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‘When Harry Met Sally': How Nora Ephron Sold Woody Allen to the Masses

The film opens with simple, white-on-black titles, backed by an elegant, evocative jazz standard. The story that follows, framed by documentary-style straight-to-camera interviews, concerns a witty, urbane Jewish neurotic and his relationship with a sunny, fashionable shiksa. They stroll in through an autumnal Central Park and discuss death, sexual hang-ups, and New York real estate; the borough of Manhattan is captured in loving beauty shots, often backed by the music of Louie Armstrong. From that description, it would be easy to assume I was describing any number of Woody Allen films (Annie Hall in particular). But no, I’m talking about director Rob Reiner and screenwriter Nora Ephron’s When Harry Met Sally… which hit theaters 25 years ago today and made a mint — its $92 million gross easily besting any Allen film to this day. So how did Harry do so well (big money, cultural capital, ongoing influence over the romantic comedy genre) when its clear inspiration remains such an acquired taste? … Read More

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Introducing Flavorwire Author Club’s July Selection: Nora Ephron

When we talk about Nora Ephron, it’s difficult not to think of her first as a filmmaker, second as a writer. Sure, you might love Wallflower at the Orgy or Heartburn, but Ephron’s brand of smart, cosmopolitan rom-com will probably remain her most celebrated legacy. … Read More

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Enough About Lena Dunham’s Book Deal: Let’s Discuss Her Very Public Love of Literature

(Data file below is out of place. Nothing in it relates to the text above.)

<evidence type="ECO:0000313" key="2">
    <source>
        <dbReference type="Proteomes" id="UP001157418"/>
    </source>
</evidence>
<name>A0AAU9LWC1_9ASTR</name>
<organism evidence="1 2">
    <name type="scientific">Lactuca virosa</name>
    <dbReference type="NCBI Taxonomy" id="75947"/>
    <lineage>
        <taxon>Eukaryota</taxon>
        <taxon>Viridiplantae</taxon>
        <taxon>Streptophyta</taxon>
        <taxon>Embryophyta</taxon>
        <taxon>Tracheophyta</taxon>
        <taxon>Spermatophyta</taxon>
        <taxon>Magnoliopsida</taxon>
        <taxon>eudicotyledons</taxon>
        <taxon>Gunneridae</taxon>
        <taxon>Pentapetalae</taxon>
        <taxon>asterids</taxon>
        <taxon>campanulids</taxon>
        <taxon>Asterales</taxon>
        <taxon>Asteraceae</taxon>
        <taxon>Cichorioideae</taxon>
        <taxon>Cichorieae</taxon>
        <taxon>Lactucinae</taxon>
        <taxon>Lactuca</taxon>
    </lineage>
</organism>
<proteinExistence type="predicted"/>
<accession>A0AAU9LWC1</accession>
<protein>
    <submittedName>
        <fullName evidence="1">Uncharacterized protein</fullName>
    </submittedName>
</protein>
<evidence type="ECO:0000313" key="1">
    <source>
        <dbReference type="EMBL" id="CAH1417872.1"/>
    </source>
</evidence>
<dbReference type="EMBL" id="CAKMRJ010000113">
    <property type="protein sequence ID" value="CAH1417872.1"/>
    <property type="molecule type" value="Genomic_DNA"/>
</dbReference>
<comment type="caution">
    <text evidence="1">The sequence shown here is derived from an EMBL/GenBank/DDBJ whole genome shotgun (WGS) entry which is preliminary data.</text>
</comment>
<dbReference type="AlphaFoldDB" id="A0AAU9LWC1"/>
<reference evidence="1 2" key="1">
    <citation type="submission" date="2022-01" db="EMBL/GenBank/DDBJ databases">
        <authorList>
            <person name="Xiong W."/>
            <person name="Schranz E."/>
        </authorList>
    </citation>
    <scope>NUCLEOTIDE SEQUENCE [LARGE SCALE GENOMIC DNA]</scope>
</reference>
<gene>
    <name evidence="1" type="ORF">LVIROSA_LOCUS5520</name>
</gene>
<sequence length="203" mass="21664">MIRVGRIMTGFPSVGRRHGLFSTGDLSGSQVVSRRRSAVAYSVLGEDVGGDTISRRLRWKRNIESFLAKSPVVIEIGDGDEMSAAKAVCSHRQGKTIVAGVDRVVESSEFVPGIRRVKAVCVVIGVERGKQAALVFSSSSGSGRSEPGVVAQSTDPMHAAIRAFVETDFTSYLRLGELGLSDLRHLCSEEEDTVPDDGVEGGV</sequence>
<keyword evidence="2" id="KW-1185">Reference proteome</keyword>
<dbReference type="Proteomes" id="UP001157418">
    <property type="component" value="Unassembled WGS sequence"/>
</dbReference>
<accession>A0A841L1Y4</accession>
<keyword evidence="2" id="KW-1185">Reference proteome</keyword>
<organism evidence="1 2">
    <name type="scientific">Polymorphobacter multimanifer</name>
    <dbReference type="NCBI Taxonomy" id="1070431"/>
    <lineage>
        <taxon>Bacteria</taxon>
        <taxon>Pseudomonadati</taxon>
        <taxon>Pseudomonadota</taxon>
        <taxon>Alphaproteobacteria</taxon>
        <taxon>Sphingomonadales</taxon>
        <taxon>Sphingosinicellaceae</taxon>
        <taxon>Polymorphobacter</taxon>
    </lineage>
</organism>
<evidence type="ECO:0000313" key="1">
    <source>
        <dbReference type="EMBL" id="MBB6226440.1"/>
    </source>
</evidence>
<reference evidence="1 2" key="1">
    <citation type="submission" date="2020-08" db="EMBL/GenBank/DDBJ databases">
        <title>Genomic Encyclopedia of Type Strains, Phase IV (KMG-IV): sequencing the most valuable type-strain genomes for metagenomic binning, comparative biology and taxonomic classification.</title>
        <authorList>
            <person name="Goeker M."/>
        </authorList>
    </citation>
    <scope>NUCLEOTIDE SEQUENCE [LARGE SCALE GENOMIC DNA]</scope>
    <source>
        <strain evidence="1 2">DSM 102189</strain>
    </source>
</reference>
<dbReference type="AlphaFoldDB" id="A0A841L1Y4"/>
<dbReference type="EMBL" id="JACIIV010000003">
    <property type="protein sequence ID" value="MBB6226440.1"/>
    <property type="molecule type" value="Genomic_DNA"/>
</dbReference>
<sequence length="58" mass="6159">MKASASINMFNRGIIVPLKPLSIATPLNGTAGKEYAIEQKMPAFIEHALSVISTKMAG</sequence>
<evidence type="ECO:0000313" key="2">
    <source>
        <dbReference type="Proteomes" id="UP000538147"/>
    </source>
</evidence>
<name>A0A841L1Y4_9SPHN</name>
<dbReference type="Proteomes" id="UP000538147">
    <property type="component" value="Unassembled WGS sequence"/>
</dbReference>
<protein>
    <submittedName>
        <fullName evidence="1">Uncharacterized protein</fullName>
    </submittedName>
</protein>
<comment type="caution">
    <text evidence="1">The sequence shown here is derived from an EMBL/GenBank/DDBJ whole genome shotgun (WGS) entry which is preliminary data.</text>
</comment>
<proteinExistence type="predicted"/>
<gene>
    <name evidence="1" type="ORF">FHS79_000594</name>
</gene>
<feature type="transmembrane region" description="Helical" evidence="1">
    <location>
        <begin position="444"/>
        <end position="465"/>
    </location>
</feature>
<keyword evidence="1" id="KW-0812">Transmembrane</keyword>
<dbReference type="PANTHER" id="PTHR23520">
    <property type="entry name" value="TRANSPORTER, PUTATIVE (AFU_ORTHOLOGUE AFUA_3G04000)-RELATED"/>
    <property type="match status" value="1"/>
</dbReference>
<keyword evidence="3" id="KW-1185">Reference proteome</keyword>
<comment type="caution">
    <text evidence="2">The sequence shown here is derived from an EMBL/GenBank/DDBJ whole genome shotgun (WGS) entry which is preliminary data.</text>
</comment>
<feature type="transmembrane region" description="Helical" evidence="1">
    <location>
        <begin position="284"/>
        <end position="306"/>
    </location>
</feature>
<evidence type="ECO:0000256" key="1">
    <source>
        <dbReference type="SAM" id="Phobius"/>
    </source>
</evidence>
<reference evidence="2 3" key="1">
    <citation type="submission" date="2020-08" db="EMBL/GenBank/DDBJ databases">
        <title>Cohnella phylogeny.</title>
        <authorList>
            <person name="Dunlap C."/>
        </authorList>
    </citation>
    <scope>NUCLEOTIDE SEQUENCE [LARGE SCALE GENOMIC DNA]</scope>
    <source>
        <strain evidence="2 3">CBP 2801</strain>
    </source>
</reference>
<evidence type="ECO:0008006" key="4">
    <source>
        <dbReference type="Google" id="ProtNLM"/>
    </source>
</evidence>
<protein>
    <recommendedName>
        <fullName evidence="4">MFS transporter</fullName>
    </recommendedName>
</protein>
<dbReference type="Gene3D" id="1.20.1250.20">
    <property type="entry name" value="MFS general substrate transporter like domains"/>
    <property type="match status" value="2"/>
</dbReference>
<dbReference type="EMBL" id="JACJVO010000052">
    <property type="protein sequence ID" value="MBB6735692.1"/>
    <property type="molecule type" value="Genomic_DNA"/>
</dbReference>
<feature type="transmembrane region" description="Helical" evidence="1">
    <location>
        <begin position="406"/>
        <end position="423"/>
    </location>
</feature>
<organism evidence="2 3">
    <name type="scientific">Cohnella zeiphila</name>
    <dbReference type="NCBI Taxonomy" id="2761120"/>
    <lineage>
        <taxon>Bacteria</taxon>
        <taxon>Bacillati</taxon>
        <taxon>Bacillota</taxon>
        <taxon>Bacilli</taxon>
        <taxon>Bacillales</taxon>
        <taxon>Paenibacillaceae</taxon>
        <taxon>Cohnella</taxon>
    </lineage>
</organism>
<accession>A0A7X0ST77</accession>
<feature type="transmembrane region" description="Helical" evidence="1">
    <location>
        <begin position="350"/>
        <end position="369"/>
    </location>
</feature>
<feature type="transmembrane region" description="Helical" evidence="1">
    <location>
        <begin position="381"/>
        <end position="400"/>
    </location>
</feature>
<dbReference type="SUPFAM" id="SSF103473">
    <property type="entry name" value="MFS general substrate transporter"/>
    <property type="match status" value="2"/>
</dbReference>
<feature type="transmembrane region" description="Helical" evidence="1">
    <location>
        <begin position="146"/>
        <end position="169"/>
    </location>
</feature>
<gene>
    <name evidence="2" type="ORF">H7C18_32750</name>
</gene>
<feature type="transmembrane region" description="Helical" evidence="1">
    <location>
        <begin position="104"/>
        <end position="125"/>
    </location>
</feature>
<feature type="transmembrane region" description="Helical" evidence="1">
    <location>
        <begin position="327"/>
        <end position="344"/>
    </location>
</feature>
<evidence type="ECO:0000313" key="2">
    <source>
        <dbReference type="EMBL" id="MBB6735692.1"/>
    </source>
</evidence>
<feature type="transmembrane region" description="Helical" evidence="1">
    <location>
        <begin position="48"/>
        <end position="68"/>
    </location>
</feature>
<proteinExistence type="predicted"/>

In the new issue of Zoetrope All-Story, Lena Dunham contributes a short essay on her discovery of Alice Munro’s work. Fueled by a lazy night with the recent Munro adaptation Hateship, Loveship on demand, she turned to the collection that includes the original story, Hateship, Friendship, Courtship, Loveship, Marriage, describing a night spent under the covers with the book, underlining nearly every line. … Read More

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All Hail the bell hooks Creepline: 15 Pithy Kiss-Offs From Famous Feminists

In case you haven’t heard of the latest great tool for 21st-century women, there’s now a phone number that will respond to calls or texts with bell hooks quotes. Which makes it absolutely perfect as a fake number to hand out to creeps when you don’t feel safe politely declining their advances. Drop some feminist knowledge on their asses, huzzah! … Read More

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30 Writers’ Invaluable Advice to Graduates

Graduation season is fast approaching, the time of the year when some of our favorite writers are tasked with summing up the wisdom to be accrued from the process of growing up in ten succinct minutes of witty truth. These days, a successful graduation speech has the very real chance of going viral, and then living forever as a book: from David Foster Wallace’s This Is Water: Some Thoughts, Delivered on a Significant Occasion, About Living a Compassionate Life to Neil Gaiman’s Make Good Art, the best graduation speeches are finding a new life. This crop includes the brand-new Congratulations, By the Way: Some Thoughts on Kindness by George Saunders, a pretty-in-print encapsulation of his 2013 Syracuse Graduation speech. It’s reason enough to collect 30 of the best, wisest, and pithiest pieces of advice from the greatest writers to attempt the graduation… Read More